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Victoria discusses the uses of synthetic blood.
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Frankenstein MD is a multi-platform series based on Frankenstein, a novel by Mary Shelley.
The series is developed by Lon Harris, Brett Register, and Bernie Su
The series is produced by Pemberley Digital.
and distributed by PBS Digital Studios.

See more details at

Victoria Frankenstein - Anna Lore -
Iggy DeLacey - Steve Zaragoza -
Dr. Abraham Waldman - Kevin Rock

Executive Producer - Bernie Su -
Executive Producer - Matt Vree -
Executive Producer - Hank Green -
Co-Executive Producer - Lon Harris
Co-Executive Producer - Brett Register -
Producer - Tracy Bitterolf -
Co Producer -Tamara Krinsky -
Consulting Producer - Frederick Kim -
Director - Brett Register -
Writer - Frederick Kim -
Cinematography - Matt Ryan -
Editor - Sam Mollo -
Transmedia Editor - Christine Linnell -
Associate Producer - Ariana Nedelman
Science Advisor - Joe Hanson -
Assistant Director - Jordan Paley
Production Designer - Katie Moest -
Stylist - Jessica Snyder -
Assistant Editor - Brennan Barsell
DIT - Lisa Curtis
Propmaster - Audrey Lee
Set Decorator - Kim Brunner
Script Supervisor - Maggie Werning
Makeup - Roxanne Pike
Sound Mixer/Boom - Geoff Allison
Key Grip - Oliver Bukowsky
Gaffer - Matt Hingstman
Colorist - Brennan Barsell
Camera Assistant - Kelsey Taylor
Intro Music - Sally Chou
Intro Design - Andrew Swaner
Social Media Manager - Christina Cooper -
Graphic Designer - Becca Rodrigues -
Production Assistant - Thomas Della Bella
Production Assistant - Anthony Toledo
Channel Manager for PBS Digital Studios - Raymond Schillinger
Closed Captions - Jared M. Gair

[PBS opening theme]

Victoria: Hello again. I'm Victoria Frankenstein and this is Frankenstein, MD, the show that's overflowing with fascinating medical science facts, where all of our experiments are one hundred per cent safe and absolutely no one dies. Per- permanently. And, when they do die, we bring them back right away, with virtually no brain damage whatsoever.

[Frankenstein, MD opening theme]

Victoria: Iggy's recuperating this week from home, but I've got him standing by on webcam.

Iggy: Hi, everyone. We've got a fas-

Victoria: Last week's minor missteps have the usual administration grumps frowning over my shoulder, but forget about them because we still have an exciting demonstration for you. Just manipulating the heart is for beginners. In the footage you're about to see, we're controlling the very essence of life itself.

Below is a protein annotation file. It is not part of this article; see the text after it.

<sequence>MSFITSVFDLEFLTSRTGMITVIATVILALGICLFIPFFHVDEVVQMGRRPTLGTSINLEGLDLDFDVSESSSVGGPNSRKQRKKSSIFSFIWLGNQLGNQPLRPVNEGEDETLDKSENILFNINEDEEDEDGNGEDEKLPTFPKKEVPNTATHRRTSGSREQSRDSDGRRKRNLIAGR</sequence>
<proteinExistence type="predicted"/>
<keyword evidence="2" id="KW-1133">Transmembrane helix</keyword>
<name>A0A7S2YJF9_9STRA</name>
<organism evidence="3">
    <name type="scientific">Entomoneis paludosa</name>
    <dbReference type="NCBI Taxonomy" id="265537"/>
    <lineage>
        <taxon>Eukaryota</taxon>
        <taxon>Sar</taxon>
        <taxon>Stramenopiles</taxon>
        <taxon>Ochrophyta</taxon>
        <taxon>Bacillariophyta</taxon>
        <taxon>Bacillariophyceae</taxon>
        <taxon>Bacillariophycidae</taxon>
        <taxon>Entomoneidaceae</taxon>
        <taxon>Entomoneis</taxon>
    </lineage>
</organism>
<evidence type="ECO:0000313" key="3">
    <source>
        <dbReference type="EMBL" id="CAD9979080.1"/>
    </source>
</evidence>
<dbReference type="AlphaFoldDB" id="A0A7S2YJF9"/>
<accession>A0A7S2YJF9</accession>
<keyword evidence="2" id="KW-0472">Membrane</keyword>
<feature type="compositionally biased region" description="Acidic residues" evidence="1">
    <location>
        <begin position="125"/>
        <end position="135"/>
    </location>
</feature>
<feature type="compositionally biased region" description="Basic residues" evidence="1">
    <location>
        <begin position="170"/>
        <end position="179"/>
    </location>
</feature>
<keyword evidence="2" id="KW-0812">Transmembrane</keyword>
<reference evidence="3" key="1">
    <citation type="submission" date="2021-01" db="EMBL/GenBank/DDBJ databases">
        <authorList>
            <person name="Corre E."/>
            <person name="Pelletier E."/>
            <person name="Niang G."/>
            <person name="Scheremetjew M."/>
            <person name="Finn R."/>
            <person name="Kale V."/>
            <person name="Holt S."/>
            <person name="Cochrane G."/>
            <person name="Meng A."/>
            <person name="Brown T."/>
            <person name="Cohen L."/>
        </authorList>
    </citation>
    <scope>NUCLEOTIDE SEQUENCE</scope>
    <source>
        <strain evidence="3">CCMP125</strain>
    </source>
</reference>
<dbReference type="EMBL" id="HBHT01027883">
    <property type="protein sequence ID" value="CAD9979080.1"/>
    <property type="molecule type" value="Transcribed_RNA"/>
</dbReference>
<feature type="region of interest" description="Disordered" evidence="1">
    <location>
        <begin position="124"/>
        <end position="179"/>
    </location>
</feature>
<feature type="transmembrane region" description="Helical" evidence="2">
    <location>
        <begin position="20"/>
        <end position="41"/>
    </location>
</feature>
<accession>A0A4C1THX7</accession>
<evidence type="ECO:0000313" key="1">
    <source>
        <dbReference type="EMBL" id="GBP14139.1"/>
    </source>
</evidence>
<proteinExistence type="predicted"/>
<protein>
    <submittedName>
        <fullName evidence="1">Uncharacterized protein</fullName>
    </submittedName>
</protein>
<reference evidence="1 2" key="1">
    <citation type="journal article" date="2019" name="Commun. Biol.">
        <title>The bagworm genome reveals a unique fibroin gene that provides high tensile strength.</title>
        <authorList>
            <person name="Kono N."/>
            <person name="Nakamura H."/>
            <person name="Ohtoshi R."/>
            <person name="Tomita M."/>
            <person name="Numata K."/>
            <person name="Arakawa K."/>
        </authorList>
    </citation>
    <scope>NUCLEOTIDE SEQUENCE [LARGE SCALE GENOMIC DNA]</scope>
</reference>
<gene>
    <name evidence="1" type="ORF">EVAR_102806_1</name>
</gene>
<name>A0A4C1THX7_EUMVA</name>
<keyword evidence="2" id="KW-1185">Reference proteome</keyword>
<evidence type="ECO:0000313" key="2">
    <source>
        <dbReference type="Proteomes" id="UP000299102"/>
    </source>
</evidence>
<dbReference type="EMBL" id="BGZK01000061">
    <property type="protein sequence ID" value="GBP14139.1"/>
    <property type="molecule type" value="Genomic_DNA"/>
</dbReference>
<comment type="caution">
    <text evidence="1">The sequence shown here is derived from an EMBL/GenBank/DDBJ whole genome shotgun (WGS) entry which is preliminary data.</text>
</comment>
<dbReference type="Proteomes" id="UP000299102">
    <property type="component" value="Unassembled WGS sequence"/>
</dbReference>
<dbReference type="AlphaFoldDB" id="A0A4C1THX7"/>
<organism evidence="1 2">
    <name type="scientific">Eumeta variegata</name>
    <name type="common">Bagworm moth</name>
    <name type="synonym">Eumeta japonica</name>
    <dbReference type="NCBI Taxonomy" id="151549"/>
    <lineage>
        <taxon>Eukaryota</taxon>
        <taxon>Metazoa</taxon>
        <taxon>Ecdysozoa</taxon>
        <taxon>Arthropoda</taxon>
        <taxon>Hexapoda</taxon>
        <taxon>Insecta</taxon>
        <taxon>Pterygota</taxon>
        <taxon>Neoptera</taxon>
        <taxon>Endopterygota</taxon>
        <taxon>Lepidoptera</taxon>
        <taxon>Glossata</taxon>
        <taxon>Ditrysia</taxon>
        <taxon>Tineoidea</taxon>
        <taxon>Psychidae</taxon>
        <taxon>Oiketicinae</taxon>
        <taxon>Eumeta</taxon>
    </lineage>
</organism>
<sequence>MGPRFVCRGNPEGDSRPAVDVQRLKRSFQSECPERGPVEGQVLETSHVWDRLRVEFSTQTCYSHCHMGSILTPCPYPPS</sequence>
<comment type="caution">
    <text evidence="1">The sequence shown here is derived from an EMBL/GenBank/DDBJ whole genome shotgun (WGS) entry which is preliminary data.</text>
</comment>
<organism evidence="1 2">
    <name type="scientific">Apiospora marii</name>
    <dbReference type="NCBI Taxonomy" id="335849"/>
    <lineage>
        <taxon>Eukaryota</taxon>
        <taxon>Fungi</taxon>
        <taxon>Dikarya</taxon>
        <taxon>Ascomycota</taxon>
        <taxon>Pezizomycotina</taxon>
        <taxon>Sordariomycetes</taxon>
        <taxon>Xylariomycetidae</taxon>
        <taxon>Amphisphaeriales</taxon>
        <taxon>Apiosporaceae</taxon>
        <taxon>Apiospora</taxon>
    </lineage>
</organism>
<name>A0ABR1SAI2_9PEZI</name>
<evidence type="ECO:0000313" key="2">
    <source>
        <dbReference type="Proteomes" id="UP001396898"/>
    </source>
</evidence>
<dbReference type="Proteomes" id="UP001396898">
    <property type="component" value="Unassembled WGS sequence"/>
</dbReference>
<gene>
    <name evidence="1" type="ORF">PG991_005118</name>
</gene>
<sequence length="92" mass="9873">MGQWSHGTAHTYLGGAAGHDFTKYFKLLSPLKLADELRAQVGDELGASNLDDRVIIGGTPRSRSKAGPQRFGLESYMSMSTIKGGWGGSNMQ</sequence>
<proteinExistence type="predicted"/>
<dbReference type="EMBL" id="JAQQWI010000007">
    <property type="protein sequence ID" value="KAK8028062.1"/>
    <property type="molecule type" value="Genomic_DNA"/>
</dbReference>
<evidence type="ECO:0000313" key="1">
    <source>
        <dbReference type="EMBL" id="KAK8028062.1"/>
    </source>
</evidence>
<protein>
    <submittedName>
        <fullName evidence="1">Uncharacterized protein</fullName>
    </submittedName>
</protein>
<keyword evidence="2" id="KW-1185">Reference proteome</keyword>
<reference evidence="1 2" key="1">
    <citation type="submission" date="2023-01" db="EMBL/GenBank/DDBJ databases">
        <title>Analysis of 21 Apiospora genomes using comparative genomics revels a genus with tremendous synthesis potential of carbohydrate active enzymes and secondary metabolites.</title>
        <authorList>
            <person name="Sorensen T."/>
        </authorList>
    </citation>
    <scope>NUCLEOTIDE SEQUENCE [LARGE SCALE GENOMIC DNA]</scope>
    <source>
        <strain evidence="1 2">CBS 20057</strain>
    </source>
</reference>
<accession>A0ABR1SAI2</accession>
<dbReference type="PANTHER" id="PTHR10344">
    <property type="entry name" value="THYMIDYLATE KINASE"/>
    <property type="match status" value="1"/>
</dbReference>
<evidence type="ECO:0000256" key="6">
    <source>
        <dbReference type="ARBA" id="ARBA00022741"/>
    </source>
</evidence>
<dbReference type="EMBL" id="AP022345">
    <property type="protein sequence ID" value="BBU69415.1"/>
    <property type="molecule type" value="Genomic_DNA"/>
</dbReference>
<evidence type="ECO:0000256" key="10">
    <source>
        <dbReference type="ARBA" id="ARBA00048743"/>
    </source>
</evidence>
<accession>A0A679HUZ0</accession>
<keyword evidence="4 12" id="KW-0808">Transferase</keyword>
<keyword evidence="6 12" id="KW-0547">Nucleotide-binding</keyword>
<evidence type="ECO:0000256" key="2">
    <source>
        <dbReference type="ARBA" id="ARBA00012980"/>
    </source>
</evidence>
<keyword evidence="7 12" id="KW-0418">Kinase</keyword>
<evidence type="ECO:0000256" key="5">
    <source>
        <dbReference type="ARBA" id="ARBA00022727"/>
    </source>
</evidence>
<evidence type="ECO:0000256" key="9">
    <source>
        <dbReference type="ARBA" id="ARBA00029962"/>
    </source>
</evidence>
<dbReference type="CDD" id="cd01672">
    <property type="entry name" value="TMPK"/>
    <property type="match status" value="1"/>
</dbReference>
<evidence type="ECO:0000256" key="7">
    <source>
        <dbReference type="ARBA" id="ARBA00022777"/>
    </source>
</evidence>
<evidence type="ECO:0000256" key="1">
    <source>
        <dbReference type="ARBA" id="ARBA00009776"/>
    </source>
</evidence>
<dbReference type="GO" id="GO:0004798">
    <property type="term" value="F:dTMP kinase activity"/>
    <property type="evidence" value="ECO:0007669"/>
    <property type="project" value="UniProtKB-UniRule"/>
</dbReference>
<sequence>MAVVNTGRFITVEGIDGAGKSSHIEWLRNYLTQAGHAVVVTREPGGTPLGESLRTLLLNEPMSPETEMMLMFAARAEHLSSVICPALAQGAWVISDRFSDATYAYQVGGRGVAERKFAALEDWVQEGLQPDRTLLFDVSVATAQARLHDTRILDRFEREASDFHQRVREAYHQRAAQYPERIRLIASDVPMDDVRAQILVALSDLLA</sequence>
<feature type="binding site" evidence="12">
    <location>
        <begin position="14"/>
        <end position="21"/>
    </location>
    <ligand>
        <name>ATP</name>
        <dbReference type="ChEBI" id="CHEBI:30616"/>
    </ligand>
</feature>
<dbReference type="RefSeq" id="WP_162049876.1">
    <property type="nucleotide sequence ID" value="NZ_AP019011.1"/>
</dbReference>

Now, some of you may have heard of E. coli, but mainly in a negative context, making people sick from fast food burgers or some such thing, but it's actually very useful to us. For starters, it's an amazing biotechnology platform. Over the past forty years, we've learned how to use it to synthesize all sorts of things, from vaccines to biofuels, just by altering its DNA. Today, I'm going to show you how we use gene splicing to get E. coli to create hemoglobin, the key component of blood.

Dr. Waldman: Victoria, a moment.

Victoria: Dr. Waldman. Um, Robert, maybe just hold on for a moment.

Dr. Waldman: I don't want to interrupt. This is only going to take a moment. I'm just now coming from the bioethics committee meeting.

Victoria: I'm surprised between impeding cancer research and yelling at the TV, they find time to meet.

Dr. Waldman: This is serious. Dr. Kremp has officially moved to have you expelled from the university.

Victoria: Kremp? That fossil doesn't think women have any place in advanced research.

Dr. Waldman: I understand you two have had your differences.

Victoria: When my mother was a student, he told her she should forget research and focus on starting a family.

Dr. Waldman: Well, it's- to be fair, it can be difficult for female scientists sometimes to strike a balance between- it was a different time.